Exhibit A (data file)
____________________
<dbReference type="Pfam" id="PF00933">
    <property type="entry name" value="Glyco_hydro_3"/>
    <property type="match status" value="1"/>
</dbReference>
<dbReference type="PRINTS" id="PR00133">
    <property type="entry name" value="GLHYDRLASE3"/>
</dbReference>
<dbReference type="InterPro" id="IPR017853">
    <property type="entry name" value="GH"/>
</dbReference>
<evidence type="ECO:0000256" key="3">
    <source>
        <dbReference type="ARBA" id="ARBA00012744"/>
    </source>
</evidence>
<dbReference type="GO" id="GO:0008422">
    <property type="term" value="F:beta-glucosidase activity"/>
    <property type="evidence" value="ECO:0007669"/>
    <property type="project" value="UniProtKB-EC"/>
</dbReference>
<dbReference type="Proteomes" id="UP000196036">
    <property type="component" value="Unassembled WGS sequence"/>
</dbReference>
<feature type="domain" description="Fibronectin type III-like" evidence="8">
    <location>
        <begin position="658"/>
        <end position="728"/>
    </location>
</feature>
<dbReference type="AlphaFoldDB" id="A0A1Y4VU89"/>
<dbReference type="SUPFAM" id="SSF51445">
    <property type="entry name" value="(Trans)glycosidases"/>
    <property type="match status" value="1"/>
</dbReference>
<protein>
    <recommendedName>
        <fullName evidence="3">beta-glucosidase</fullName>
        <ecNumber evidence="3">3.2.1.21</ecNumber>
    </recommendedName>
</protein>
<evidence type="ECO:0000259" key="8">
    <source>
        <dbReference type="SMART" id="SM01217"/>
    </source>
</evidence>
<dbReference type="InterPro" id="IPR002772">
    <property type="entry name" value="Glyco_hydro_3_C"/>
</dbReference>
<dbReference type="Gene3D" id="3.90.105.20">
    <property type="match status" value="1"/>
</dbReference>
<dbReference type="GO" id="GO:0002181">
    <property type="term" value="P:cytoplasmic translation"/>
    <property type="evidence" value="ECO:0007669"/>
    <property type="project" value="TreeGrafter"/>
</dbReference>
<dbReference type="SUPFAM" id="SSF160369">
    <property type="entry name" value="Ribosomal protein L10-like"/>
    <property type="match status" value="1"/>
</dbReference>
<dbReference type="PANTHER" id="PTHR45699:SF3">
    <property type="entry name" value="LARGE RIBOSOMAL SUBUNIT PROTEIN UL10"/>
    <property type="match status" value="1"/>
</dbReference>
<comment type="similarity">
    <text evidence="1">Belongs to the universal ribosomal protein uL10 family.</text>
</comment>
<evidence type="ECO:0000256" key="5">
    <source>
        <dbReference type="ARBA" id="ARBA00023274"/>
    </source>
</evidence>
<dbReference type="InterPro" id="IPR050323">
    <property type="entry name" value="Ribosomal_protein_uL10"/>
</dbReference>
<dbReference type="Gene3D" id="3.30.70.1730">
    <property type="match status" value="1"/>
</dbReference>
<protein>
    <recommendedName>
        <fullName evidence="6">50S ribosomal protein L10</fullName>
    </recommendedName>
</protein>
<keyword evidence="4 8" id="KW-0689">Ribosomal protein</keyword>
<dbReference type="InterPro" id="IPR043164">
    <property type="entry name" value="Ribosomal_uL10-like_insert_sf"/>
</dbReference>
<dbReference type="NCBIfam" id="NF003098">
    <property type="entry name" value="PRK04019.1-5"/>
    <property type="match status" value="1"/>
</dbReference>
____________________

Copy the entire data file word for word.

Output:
<dbReference type="Pfam" id="PF00933">
    <property type="entry name" value="Glyco_hydro_3"/>
    <property type="match status" value="1"/>
</dbReference>
<dbReference type="PRINTS" id="PR00133">
    <property type="entry name" value="GLHYDRLASE3"/>
</dbReference>
<dbReference type="InterPro" id="IPR017853">
    <property type="entry name" value="GH"/>
</dbReference>
<evidence type="ECO:0000256" key="3">
    <source>
        <dbReference type="ARBA" id="ARBA00012744"/>
    </source>
</evidence>
<dbReference type="GO" id="GO:0008422">
    <property type="term" value="F:beta-glucosidase activity"/>
    <property type="evidence" value="ECO:0007669"/>
    <property type="project" value="UniProtKB-EC"/>
</dbReference>
<dbReference type="Proteomes" id="UP000196036">
    <property type="component" value="Unassembled WGS sequence"/>
</dbReference>
<feature type="domain" description="Fibronectin type III-like" evidence="8">
    <location>
        <begin position="658"/>
        <end position="728"/>
    </location>
</feature>
<dbReference type="AlphaFoldDB" id="A0A1Y4VU89"/>
<dbReference type="SUPFAM" id="SSF51445">
    <property type="entry name" value="(Trans)glycosidases"/>
    <property type="match status" value="1"/>
</dbReference>
<protein>
    <recommendedName>
        <fullName evidence="3">beta-glucosidase</fullName>
        <ecNumber evidence="3">3.2.1.21</ecNumber>
    </recommendedName>
</protein>
<evidence type="ECO:0000259" key="8">
    <source>
        <dbReference type="SMART" id="SM01217"/>
    </source>
</evidence>
<dbReference type="InterPro" id="IPR002772">
    <property type="entry name" value="Glyco_hydro_3_C"/>
</dbReference>
<dbReference type="Gene3D" id="3.90.105.20">
    <property type="match status" value="1"/>
</dbReference>
<dbReference type="GO" id="GO:0002181">
    <property type="term" value="P:cytoplasmic translation"/>
    <property type="evidence" value="ECO:0007669"/>
    <property type="project" value="TreeGrafter"/>
</dbReference>
<dbReference type="SUPFAM" id="SSF160369">
    <property type="entry name" value="Ribosomal protein L10-like"/>
    <property type="match status" value="1"/>
</dbReference>
<dbReference type="PANTHER" id="PTHR45699:SF3">
    <property type="entry name" value="LARGE RIBOSOMAL SUBUNIT PROTEIN UL10"/>
    <property type="match status" value="1"/>
</dbReference>
<comment type="similarity">
    <text evidence="1">Belongs to the universal ribosomal protein uL10 family.</text>
</comment>
<evidence type="ECO:0000256" key="5">
    <source>
        <dbReference type="ARBA" id="ARBA00023274"/>
    </source>
</evidence>
<dbReference type="InterPro" id="IPR050323">
    <property type="entry name" value="Ribosomal_protein_uL10"/>
</dbReference>
<dbReference type="Gene3D" id="3.30.70.1730">
    <property type="match status" value="1"/>
</dbReference>
<protein>
    <recommendedName>
        <fullName evidence="6">50S ribosomal protein L10</fullName>
    </recommendedName>
</protein>
<keyword evidence="4 8" id="KW-0689">Ribosomal protein</keyword>
<dbReference type="InterPro" id="IPR043164">
    <property type="entry name" value="Ribosomal_uL10-like_insert_sf"/>
</dbReference>
<dbReference type="NCBIfam" id="NF003098">
    <property type="entry name" value="PRK04019.1-5"/>
    <property type="match status" value="1"/>
</dbReference>